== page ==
For Russia and the US it's not about Syria, the Ukraine, or even about NATO for either country. It's about the leaderships view of what will make these countries look great to the supporters of those leaders. Putin is trying to reconstruct the Soviet Union, it's power, influence and gather those ethnic Russians along it's borders into Russia even at the expense of annexation of portions of neighboring countries. Putin has allied Russia with regimes that the Soviet Union supported in it's prime: Syria and Iran but it has not yet step into Iraq but will via Iran. Russian may not have the military might it had at one time but it does have it's allies and influence. The US has elected an isolationist who's supporters want to see the federal government much weaker and in disarray. Trump is in the process of disassembling the federal government now and remove it as a mold for national interest. Even now the federal government is delivering mixed messages via the UN and Secretary of State rendering it unable to respond coherently to world crisis. What our leaders say is worthless, what the US does speaks volumes. The US when confronted has backed down and rolled up it's borders on every front. While touting that the US has the strongest military in the world we are in the process of withdrawing from the world stage. One ineffective military missile strike does not support US claims to military or moral superiority. The US is moving toward it's goal as is Russia and China. The future of international politics will be molded by those that assert themselves on the world stage. The US will not be one of them.
We have an administration that has absolutely no idea what they're doing, all I am asking is that you please try to avoid WW3.
Do not fall for this deflection!
The most pressing issue is to sort out the relationship between Russia and the White House! Don't let Syria become a smoke screen!
This is all a lie. Notice our Sec of State ditching his press pool to hang out with his BFF Putin. Relations are better than ever, I'd say.
All government decrees should be put on hold until this administration has been fully investigated. From the election meddling from Russia to the blatant destruction of core democratic agencies.
All smoke and mirrors!
Stay on the Trump/Russia ties or come time for reelection, I will work as hard as possible to ensure a victory for your opponent!
Here's hoping this leads to Russia disclosure of all the hacking they did to get 45 in the White House.
I hope our representatives can bring themselves to require the President to get his Administration on the same page and develop a unified and coherent foreign policy. The alt-right movement and the ilk of Steve Bannon must give way to thoughtful and educated policies that conform to international norms. Our enemies will undoubtedly take advantage of the lack of leadership in the Whitehouse. You as our elected representatives must stand in the gap and lead or impeach the President.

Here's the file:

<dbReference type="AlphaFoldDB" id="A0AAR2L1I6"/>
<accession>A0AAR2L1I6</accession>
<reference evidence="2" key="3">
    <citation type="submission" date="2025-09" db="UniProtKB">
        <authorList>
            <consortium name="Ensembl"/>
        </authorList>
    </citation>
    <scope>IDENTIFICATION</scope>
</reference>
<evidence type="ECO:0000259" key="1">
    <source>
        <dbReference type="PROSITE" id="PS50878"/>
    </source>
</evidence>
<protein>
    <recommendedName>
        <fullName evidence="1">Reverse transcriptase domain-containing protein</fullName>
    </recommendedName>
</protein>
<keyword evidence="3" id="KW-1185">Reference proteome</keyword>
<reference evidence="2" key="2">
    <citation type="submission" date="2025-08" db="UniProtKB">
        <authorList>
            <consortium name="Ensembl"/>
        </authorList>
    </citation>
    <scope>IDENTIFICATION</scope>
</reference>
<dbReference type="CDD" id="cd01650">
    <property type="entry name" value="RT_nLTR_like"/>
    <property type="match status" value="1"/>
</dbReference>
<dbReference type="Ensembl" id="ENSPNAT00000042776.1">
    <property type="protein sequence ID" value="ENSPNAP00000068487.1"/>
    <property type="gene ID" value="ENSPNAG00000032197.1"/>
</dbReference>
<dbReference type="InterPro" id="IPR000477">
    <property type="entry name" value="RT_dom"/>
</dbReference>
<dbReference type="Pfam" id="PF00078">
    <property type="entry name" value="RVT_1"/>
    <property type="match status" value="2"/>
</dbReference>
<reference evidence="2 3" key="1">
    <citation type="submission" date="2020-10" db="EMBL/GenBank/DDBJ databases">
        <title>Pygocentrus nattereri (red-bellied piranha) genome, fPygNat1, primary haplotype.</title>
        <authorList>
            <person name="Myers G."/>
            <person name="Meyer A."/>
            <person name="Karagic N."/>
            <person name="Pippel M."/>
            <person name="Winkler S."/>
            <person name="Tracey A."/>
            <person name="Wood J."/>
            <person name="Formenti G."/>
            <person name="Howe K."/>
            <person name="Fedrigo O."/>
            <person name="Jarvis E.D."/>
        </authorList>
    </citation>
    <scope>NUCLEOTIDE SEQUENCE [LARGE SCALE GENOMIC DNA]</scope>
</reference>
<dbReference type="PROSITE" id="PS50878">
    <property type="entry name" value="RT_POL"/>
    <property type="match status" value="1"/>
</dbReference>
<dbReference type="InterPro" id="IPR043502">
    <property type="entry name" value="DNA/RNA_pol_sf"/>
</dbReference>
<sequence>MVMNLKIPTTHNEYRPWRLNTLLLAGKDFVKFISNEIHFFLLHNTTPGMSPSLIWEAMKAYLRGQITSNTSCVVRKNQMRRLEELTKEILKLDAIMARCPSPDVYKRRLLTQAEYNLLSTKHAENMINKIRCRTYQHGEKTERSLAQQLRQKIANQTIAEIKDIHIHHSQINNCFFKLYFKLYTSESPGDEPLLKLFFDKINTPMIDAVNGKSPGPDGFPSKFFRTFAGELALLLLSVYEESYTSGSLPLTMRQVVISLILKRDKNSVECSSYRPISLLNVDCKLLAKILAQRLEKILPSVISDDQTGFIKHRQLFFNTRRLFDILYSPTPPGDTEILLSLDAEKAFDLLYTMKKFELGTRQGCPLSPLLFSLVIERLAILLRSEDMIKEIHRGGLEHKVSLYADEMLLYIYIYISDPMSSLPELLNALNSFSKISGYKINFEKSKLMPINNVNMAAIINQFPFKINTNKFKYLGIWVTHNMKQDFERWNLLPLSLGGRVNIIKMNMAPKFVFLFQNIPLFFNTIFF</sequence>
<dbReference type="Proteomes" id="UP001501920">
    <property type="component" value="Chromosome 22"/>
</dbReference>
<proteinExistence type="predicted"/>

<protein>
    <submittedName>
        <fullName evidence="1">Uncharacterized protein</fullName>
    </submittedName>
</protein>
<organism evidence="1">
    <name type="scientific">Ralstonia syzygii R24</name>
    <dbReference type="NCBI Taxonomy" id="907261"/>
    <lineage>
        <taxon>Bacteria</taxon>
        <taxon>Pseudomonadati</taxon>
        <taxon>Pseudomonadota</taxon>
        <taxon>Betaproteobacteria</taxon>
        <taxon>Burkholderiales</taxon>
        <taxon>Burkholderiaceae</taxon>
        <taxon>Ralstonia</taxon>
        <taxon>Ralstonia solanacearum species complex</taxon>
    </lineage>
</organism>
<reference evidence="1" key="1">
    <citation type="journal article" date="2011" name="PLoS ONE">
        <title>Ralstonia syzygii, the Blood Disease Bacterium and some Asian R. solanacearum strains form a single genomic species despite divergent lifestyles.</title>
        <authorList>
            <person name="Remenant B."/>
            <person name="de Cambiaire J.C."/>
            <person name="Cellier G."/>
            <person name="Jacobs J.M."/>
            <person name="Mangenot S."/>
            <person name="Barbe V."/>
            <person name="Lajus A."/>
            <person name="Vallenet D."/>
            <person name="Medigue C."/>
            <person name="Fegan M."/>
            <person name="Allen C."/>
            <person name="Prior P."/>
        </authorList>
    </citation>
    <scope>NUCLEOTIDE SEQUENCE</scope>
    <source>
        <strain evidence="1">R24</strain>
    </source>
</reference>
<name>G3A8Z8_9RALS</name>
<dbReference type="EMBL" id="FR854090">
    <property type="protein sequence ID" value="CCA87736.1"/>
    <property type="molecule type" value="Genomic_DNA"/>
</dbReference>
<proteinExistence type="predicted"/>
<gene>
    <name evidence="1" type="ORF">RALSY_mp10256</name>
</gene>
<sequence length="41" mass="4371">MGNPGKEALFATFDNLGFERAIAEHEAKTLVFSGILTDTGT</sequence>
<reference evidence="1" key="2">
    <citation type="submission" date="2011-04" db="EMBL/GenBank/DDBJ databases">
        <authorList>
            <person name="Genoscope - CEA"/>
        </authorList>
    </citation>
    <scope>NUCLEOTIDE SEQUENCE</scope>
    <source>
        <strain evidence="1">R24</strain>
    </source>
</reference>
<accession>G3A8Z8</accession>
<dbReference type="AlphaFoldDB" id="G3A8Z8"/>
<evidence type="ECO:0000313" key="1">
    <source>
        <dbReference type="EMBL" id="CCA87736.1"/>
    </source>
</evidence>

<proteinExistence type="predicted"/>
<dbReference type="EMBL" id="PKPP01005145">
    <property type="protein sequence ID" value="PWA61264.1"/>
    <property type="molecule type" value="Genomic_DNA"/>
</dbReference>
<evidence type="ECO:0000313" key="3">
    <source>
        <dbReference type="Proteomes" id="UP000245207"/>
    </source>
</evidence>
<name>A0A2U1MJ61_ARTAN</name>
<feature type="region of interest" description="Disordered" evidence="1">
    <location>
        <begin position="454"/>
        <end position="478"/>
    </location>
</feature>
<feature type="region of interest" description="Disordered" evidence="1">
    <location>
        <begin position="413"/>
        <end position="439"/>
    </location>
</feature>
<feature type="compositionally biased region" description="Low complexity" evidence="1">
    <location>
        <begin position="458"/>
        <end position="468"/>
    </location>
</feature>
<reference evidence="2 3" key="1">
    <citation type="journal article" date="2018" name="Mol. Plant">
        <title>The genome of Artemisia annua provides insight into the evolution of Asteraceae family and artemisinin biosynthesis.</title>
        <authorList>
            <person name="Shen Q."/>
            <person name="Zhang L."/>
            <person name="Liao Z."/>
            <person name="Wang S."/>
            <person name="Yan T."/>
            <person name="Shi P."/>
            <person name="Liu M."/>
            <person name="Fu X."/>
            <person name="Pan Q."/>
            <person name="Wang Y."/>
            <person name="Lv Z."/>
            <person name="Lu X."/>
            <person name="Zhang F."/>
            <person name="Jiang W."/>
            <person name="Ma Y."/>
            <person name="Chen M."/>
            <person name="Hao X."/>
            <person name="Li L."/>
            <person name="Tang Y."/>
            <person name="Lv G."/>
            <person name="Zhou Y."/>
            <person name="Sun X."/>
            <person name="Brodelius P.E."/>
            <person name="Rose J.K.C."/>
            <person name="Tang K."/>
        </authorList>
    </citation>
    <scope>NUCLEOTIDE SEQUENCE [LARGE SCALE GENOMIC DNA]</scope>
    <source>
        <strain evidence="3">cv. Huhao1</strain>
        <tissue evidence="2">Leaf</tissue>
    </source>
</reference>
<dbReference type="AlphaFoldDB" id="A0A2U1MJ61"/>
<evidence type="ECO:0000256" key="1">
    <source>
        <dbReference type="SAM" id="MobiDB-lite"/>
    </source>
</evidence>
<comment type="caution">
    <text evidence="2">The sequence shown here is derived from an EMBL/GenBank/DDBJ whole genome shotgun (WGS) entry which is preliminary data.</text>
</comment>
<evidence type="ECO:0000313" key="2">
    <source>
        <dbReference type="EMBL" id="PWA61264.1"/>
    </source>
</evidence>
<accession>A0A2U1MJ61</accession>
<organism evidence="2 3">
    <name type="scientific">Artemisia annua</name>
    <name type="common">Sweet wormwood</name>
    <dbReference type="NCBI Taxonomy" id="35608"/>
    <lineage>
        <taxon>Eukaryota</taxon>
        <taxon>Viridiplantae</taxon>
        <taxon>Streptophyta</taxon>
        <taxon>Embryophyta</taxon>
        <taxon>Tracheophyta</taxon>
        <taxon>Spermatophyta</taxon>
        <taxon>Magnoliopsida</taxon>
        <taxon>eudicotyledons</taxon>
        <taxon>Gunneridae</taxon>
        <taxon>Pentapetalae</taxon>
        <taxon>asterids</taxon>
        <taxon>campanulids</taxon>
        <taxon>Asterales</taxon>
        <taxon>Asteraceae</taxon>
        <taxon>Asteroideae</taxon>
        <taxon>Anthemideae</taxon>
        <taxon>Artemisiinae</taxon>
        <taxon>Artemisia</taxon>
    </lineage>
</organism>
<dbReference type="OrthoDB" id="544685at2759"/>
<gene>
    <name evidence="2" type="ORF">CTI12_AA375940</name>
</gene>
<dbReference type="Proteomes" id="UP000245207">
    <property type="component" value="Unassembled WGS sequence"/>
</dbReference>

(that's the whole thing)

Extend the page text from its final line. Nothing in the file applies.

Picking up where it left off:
Whatever is happening in Syria must not distract us from the investigation into Russia and possible coordination with the Trump team. The American people deserve a full and complete bipartisan investigation. We need to know the truth, whatever that may be.
It's glaringly apparent that the current administration is inept in its ability to govern for and by the people. This is a poor attempt to deflect from the investigation on Russia's influence on our electoral process. Do not be fooled DJT is a grifter
There's little we can do at this point. A US-Russian war would not go well for either side for sure, and there are an insane amount of unknown factors. Careful diplomacy is the only way we can keep catastrophe from occurring. It's going to take a careful game of political tiptoe around the bombshell before anything is assured. Like Putin or not, the US cannot majorly punish him without provoking war. That's not even taking into the account many believe we shouldn't do anything.
Syria is a smoke screen (yet another) by Trump like Iraq was for Bush Jnr and WOMD (we all know how that movie ended). I don't believe Assad's army carried out the chemical attack, we need to have a full independent investigation and neither Russia nor US should take part. This is the real reason political reform is needed in our country, our foreign policy is out of control and if affecting everybody's lives in a negative way, while we are stuck arguing for more jobs, better healthcare and less taxes, this is not a coincidence.
I don't believe a word of anything the Trump Administration has to say about Russia. I don't believe that this is a new incident. I fully believe that all events have been coordinated with the Russian government. This is an attempted cover-up.
Keep the heat on, collusion is there, please find it!